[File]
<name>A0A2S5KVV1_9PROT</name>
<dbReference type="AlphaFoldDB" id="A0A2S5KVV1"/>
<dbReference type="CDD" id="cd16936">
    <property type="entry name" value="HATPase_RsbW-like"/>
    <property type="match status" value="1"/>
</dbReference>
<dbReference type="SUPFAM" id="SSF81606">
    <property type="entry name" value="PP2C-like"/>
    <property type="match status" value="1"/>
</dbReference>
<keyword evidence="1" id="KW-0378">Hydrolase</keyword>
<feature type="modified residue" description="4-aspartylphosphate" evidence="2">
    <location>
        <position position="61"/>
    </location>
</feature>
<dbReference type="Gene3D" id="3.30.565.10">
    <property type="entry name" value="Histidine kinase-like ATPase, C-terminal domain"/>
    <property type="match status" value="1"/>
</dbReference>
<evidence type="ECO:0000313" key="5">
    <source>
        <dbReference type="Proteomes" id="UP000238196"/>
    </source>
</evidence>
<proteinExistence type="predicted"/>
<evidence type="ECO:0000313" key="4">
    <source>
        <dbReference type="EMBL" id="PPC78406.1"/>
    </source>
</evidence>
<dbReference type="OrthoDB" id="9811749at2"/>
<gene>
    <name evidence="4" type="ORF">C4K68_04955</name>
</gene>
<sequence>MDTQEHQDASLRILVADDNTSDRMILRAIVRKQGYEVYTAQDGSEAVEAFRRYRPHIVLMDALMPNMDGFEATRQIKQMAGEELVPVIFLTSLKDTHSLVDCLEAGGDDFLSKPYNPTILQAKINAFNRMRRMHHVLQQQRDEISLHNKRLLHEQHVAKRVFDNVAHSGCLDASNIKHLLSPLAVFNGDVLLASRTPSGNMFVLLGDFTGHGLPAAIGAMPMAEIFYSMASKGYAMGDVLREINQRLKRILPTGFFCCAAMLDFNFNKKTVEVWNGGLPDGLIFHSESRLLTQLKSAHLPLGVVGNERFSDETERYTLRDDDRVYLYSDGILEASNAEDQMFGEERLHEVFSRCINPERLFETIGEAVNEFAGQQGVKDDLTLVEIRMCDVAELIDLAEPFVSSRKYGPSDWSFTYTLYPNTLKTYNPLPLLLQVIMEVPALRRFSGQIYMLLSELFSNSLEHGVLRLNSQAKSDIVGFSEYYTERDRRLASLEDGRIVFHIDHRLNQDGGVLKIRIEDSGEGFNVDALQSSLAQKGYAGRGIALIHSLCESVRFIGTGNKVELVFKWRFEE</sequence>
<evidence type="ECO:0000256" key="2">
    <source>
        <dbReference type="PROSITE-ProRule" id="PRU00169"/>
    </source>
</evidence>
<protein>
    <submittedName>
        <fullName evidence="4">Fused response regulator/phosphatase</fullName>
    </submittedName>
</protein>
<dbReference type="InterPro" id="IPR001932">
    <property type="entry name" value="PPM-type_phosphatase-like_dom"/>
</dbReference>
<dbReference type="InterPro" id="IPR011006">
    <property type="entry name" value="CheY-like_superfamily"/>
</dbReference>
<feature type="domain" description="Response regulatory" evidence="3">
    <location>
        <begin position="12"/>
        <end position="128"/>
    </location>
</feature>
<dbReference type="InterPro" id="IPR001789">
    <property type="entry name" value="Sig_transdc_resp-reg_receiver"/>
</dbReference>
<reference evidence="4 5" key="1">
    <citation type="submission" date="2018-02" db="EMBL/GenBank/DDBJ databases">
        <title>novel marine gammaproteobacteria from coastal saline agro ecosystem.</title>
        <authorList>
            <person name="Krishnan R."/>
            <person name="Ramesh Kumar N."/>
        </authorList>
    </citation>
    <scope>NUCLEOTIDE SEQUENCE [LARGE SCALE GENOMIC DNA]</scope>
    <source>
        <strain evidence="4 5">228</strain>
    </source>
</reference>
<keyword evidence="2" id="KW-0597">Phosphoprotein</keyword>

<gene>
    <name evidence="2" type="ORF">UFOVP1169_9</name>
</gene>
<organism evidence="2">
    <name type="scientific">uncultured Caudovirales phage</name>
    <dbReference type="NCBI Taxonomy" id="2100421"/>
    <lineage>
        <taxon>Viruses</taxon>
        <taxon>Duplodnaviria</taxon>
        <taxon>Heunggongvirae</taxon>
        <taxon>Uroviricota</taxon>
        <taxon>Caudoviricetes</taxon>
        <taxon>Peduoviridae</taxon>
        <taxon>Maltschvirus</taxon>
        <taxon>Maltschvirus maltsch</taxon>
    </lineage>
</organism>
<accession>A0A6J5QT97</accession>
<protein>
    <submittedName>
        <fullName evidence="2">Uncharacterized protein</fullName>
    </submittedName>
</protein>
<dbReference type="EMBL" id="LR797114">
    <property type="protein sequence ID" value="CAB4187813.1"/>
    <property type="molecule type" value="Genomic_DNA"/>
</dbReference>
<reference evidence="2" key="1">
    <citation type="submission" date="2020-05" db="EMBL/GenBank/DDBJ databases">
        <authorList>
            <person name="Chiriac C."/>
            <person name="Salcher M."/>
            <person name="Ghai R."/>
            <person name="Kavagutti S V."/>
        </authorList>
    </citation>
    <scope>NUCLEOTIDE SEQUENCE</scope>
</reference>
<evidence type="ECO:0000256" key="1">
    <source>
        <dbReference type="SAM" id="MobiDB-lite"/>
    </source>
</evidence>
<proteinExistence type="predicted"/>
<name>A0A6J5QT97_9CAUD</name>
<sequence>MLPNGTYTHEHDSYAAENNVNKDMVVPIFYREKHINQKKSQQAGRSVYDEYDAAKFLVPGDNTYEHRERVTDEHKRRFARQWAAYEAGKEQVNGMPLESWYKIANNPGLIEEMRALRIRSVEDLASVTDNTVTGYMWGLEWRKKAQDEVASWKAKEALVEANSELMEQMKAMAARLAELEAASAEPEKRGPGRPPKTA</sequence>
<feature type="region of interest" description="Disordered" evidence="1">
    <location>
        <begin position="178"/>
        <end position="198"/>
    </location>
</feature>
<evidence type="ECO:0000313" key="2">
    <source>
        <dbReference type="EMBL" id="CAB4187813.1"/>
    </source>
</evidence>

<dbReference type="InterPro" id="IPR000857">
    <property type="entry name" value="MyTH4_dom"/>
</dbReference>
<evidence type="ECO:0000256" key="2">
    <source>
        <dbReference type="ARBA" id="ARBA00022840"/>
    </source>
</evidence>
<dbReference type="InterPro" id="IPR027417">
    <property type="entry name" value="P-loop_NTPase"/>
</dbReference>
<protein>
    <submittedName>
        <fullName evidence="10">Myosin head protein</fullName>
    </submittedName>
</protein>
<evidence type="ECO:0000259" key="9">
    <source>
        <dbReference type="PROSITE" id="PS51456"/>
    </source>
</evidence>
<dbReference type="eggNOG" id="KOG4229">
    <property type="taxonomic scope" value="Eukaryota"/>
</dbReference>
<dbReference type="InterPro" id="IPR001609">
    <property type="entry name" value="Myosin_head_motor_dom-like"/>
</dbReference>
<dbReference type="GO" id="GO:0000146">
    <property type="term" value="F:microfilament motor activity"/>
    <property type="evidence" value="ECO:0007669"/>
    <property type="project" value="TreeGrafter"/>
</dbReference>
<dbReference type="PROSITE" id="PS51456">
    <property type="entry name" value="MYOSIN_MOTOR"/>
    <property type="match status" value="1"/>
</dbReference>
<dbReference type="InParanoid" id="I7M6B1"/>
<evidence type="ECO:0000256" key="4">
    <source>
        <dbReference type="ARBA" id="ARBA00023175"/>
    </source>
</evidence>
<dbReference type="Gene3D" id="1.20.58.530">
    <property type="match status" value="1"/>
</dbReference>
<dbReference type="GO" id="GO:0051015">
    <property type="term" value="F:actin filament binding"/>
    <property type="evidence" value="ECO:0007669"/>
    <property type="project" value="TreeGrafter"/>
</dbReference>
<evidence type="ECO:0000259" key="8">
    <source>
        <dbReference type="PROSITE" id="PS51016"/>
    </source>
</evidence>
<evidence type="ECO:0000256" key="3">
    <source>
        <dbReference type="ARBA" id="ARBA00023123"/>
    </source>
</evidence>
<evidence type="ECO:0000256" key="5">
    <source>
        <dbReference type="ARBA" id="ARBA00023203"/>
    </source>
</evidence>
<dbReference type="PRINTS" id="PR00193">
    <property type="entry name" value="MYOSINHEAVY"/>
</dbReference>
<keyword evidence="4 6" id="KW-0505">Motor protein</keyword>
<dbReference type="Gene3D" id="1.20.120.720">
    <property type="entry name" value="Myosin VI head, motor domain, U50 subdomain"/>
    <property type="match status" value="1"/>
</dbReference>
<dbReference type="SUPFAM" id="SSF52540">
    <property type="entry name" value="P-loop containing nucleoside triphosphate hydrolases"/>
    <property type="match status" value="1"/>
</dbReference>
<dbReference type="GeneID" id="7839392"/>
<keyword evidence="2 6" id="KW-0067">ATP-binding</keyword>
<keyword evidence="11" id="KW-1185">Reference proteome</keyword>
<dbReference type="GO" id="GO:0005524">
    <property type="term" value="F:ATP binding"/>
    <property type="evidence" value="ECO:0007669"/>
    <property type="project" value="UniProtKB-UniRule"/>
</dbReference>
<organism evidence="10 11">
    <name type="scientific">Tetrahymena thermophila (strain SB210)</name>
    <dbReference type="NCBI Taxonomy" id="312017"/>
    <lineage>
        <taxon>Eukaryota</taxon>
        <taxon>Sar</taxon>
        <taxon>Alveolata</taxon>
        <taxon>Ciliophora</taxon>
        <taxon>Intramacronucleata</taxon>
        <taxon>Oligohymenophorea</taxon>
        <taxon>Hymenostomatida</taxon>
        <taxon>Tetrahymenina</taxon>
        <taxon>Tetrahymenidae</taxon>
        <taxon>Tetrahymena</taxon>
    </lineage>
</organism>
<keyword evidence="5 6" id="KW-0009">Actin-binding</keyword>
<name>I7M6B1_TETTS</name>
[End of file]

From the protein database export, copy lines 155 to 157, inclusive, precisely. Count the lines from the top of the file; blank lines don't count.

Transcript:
    <property type="taxonomic scope" value="Eukaryota"/>
</dbReference>
<dbReference type="InterPro" id="IPR001609">